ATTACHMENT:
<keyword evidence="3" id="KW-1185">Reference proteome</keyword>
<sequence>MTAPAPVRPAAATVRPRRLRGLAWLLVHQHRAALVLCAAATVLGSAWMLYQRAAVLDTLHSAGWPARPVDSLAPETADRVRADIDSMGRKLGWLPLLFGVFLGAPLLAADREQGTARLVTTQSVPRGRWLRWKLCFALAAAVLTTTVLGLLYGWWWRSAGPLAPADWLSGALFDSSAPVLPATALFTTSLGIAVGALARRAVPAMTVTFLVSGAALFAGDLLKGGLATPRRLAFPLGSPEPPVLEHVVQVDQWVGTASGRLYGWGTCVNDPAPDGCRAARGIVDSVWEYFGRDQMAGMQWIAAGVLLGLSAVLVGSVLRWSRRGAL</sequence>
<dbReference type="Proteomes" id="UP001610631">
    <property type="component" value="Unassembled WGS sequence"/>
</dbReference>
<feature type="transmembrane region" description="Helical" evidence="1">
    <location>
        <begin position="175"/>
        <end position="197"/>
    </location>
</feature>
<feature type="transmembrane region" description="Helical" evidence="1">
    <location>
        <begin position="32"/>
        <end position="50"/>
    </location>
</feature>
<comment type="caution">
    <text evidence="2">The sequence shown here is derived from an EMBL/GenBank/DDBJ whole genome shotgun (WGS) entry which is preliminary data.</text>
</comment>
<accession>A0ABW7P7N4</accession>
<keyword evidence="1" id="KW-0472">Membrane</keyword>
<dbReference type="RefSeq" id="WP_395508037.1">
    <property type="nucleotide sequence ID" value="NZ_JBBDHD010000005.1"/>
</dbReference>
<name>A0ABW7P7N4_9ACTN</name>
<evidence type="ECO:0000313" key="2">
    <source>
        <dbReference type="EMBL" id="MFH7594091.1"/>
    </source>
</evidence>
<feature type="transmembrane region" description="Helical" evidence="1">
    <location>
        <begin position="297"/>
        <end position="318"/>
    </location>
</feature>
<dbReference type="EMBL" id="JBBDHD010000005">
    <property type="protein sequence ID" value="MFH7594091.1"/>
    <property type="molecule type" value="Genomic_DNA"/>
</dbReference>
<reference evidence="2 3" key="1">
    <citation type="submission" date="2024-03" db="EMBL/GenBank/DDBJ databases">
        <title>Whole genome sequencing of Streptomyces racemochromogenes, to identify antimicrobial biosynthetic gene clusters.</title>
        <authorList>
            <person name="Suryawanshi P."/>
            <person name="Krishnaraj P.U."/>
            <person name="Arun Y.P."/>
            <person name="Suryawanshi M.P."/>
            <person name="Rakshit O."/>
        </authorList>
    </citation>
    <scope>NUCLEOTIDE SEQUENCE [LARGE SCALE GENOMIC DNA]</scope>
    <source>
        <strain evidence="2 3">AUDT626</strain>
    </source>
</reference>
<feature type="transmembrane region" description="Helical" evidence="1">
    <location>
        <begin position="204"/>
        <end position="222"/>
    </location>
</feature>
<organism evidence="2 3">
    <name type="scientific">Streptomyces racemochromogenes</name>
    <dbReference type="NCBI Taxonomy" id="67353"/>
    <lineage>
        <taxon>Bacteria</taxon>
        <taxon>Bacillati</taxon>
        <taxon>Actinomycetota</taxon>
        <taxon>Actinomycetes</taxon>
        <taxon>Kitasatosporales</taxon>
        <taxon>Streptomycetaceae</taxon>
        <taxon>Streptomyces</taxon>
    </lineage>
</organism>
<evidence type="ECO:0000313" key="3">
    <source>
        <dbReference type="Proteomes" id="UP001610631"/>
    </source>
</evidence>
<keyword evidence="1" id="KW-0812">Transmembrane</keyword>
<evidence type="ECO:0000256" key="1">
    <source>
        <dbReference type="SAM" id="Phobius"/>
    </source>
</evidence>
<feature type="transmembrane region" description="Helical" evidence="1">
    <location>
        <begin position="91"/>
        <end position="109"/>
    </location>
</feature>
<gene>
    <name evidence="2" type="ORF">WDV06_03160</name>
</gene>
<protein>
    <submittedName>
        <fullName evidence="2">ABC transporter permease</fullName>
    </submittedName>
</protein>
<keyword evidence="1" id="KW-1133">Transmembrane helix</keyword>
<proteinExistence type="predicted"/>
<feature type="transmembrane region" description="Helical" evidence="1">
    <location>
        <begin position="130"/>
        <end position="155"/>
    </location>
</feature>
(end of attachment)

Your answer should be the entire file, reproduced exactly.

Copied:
<keyword evidence="3" id="KW-1185">Reference proteome</keyword>
<sequence>MTAPAPVRPAAATVRPRRLRGLAWLLVHQHRAALVLCAAATVLGSAWMLYQRAAVLDTLHSAGWPARPVDSLAPETADRVRADIDSMGRKLGWLPLLFGVFLGAPLLAADREQGTARLVTTQSVPRGRWLRWKLCFALAAAVLTTTVLGLLYGWWWRSAGPLAPADWLSGALFDSSAPVLPATALFTTSLGIAVGALARRAVPAMTVTFLVSGAALFAGDLLKGGLATPRRLAFPLGSPEPPVLEHVVQVDQWVGTASGRLYGWGTCVNDPAPDGCRAARGIVDSVWEYFGRDQMAGMQWIAAGVLLGLSAVLVGSVLRWSRRGAL</sequence>
<dbReference type="Proteomes" id="UP001610631">
    <property type="component" value="Unassembled WGS sequence"/>
</dbReference>
<feature type="transmembrane region" description="Helical" evidence="1">
    <location>
        <begin position="175"/>
        <end position="197"/>
    </location>
</feature>
<feature type="transmembrane region" description="Helical" evidence="1">
    <location>
        <begin position="32"/>
        <end position="50"/>
    </location>
</feature>
<comment type="caution">
    <text evidence="2">The sequence shown here is derived from an EMBL/GenBank/DDBJ whole genome shotgun (WGS) entry which is preliminary data.</text>
</comment>
<accession>A0ABW7P7N4</accession>
<keyword evidence="1" id="KW-0472">Membrane</keyword>
<dbReference type="RefSeq" id="WP_395508037.1">
    <property type="nucleotide sequence ID" value="NZ_JBBDHD010000005.1"/>
</dbReference>
<name>A0ABW7P7N4_9ACTN</name>
<evidence type="ECO:0000313" key="2">
    <source>
        <dbReference type="EMBL" id="MFH7594091.1"/>
    </source>
</evidence>
<feature type="transmembrane region" description="Helical" evidence="1">
    <location>
        <begin position="297"/>
        <end position="318"/>
    </location>
</feature>
<dbReference type="EMBL" id="JBBDHD010000005">
    <property type="protein sequence ID" value="MFH7594091.1"/>
    <property type="molecule type" value="Genomic_DNA"/>
</dbReference>
<reference evidence="2 3" key="1">
    <citation type="submission" date="2024-03" db="EMBL/GenBank/DDBJ databases">
        <title>Whole genome sequencing of Streptomyces racemochromogenes, to identify antimicrobial biosynthetic gene clusters.</title>
        <authorList>
            <person name="Suryawanshi P."/>
            <person name="Krishnaraj P.U."/>
            <person name="Arun Y.P."/>
            <person name="Suryawanshi M.P."/>
            <person name="Rakshit O."/>
        </authorList>
    </citation>
    <scope>NUCLEOTIDE SEQUENCE [LARGE SCALE GENOMIC DNA]</scope>
    <source>
        <strain evidence="2 3">AUDT626</strain>
    </source>
</reference>
<feature type="transmembrane region" description="Helical" evidence="1">
    <location>
        <begin position="204"/>
        <end position="222"/>
    </location>
</feature>
<organism evidence="2 3">
    <name type="scientific">Streptomyces racemochromogenes</name>
    <dbReference type="NCBI Taxonomy" id="67353"/>
    <lineage>
        <taxon>Bacteria</taxon>
        <taxon>Bacillati</taxon>
        <taxon>Actinomycetota</taxon>
        <taxon>Actinomycetes</taxon>
        <taxon>Kitasatosporales</taxon>
        <taxon>Streptomycetaceae</taxon>
        <taxon>Streptomyces</taxon>
    </lineage>
</organism>
<evidence type="ECO:0000313" key="3">
    <source>
        <dbReference type="Proteomes" id="UP001610631"/>
    </source>
</evidence>
<keyword evidence="1" id="KW-0812">Transmembrane</keyword>
<evidence type="ECO:0000256" key="1">
    <source>
        <dbReference type="SAM" id="Phobius"/>
    </source>
</evidence>
<feature type="transmembrane region" description="Helical" evidence="1">
    <location>
        <begin position="91"/>
        <end position="109"/>
    </location>
</feature>
<gene>
    <name evidence="2" type="ORF">WDV06_03160</name>
</gene>
<protein>
    <submittedName>
        <fullName evidence="2">ABC transporter permease</fullName>
    </submittedName>
</protein>
<keyword evidence="1" id="KW-1133">Transmembrane helix</keyword>
<proteinExistence type="predicted"/>
<feature type="transmembrane region" description="Helical" evidence="1">
    <location>
        <begin position="130"/>
        <end position="155"/>
    </location>
</feature>